In Chicago, Pete’s Fresh Market closed five of its 12 grocery stores and assured employees they would not be penalized for skipping the day, according to owner Vanessa Dremonas, whose Greek-immigrant father started the company.
“It’s in his DNA to help immigrants,” she said. “We’ve supported immigrants from the beginning.”
Carmen Solis, a Mexico-born U.S. citizen, took the day off from work as a project manager and brought her two children to a rally in Chicago.
“I feel like our community is going to be racially profiled and harassed,” she said of Trump’s immigration policies. “It’s very upsetting. People like to take out their anger on the immigrants, but employers are making profits off of them. “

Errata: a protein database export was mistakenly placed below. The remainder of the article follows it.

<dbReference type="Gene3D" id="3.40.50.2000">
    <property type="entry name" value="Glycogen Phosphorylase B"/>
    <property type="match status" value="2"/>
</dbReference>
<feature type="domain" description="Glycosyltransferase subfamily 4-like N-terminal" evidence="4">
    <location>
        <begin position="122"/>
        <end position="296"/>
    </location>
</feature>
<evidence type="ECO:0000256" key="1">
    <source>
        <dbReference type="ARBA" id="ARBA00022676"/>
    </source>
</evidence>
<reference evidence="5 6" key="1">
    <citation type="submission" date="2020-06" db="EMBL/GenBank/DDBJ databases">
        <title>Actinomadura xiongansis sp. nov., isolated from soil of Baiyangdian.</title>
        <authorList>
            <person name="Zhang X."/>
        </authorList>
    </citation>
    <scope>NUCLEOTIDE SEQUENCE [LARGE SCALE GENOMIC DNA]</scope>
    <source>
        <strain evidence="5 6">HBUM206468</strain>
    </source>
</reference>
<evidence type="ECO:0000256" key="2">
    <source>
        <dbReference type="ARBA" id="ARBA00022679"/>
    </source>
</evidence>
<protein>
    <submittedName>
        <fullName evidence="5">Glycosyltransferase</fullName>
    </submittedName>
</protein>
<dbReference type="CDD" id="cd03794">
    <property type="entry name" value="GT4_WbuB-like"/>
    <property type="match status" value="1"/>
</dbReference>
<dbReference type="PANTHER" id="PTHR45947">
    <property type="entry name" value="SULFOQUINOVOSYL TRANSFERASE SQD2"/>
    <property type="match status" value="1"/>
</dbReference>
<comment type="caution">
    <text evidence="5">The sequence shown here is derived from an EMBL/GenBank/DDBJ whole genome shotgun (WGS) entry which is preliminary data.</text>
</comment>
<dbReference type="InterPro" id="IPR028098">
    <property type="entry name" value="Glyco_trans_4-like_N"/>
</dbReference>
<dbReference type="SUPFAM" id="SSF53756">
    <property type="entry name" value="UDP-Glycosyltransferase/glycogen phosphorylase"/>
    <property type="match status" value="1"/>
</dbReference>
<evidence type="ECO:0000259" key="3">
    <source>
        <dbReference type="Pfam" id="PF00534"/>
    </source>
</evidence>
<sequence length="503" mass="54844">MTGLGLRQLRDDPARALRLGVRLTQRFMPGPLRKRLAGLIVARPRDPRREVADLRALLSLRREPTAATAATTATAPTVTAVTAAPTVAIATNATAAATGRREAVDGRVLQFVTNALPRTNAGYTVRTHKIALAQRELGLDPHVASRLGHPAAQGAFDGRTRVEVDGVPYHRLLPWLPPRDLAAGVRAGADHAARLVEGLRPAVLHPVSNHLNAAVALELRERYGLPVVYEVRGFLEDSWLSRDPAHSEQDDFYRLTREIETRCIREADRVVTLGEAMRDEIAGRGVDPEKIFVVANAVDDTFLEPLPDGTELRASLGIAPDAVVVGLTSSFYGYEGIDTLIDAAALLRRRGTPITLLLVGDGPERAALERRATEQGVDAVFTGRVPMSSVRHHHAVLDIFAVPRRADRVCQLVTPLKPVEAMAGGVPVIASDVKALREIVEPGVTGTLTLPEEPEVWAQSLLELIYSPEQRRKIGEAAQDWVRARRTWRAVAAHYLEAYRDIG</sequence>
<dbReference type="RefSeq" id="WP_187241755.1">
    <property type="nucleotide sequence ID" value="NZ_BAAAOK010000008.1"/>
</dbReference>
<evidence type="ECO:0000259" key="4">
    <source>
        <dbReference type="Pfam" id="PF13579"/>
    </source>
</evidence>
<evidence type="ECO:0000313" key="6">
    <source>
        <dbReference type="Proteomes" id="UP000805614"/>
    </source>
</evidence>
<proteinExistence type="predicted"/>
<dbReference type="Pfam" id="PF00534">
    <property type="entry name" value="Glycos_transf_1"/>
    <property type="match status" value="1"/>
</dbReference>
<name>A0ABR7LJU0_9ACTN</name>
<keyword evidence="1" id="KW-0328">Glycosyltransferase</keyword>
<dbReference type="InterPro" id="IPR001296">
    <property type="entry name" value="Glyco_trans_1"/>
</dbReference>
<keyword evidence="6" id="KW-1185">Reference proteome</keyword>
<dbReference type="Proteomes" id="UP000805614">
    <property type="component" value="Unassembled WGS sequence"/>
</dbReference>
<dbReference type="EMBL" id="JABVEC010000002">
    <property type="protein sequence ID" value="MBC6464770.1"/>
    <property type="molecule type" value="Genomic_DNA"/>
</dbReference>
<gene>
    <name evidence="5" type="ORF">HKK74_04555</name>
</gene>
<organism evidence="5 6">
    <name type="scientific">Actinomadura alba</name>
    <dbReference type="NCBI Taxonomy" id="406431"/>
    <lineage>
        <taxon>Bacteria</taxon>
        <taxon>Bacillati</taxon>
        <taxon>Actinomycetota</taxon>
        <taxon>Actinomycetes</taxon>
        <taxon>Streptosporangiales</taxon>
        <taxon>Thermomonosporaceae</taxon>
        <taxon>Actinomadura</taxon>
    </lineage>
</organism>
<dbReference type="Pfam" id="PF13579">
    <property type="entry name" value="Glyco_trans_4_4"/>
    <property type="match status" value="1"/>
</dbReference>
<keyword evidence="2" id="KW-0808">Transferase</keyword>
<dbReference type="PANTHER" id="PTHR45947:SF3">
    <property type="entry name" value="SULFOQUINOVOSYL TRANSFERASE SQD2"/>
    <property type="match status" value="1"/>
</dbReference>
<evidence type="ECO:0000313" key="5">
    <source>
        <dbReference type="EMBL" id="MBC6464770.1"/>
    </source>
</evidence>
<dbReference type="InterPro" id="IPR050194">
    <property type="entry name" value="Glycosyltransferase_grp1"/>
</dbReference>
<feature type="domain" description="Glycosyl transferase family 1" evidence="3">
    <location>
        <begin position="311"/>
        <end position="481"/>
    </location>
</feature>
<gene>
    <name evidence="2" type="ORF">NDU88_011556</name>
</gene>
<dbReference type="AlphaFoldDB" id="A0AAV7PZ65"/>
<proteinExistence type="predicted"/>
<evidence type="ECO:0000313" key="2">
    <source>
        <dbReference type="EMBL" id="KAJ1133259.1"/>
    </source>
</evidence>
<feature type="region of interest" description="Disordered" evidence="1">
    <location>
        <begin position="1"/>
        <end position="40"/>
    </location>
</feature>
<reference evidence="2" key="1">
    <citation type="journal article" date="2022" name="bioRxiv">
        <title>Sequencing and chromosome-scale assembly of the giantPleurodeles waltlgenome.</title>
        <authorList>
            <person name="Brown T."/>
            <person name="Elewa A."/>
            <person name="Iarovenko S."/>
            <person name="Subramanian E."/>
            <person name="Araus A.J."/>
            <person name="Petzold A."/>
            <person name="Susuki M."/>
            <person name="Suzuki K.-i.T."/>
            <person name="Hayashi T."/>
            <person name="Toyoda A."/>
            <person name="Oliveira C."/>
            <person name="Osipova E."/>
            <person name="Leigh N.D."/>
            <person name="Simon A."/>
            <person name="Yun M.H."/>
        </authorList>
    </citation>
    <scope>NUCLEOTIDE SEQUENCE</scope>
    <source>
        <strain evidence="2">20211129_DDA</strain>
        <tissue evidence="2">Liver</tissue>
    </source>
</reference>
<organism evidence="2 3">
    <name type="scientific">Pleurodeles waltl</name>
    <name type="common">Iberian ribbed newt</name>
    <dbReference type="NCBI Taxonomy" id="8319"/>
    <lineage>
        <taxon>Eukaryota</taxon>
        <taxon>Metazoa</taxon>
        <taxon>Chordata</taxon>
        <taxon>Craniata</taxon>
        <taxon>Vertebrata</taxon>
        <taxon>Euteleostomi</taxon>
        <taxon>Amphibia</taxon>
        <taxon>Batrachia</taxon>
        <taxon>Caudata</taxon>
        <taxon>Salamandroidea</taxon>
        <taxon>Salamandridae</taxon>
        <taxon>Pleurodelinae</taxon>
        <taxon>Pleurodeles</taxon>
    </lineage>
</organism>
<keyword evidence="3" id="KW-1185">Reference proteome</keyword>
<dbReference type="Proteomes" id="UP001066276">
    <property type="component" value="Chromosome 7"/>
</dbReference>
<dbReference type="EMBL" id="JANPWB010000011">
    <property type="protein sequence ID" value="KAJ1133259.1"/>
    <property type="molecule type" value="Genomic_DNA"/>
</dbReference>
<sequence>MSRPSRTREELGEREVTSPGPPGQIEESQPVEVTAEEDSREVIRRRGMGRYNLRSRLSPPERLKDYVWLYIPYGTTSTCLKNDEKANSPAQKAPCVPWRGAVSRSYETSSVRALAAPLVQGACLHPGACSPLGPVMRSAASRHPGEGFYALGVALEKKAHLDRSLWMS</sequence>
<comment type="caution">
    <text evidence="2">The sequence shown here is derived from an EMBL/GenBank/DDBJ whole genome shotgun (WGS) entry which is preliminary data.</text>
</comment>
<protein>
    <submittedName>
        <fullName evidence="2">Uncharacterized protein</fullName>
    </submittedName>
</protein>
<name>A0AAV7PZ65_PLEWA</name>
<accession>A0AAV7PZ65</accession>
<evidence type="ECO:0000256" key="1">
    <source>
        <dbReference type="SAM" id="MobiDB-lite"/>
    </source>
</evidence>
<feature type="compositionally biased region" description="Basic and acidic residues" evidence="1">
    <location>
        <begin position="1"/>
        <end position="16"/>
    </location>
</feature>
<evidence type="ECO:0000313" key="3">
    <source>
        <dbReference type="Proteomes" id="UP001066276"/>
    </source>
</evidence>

Tony and Marie Caschera, both 66, who were visiting Washington from Halfmoon, New York, thought a tapas restaurant looked interesting for lunch, but then realized the lights were off and the place was closed.
“I’m in support of what they’re trying to say,” said Marie Caschera, a registered Democrat, adding that immigrants are “fearful for their communities.”
Her husband, a registered Republican whose family immigrated from Italy before World War II, said he supports legal immigration, but added: “I don’t like illegal aliens here.”
The Associated Press contributed to this report.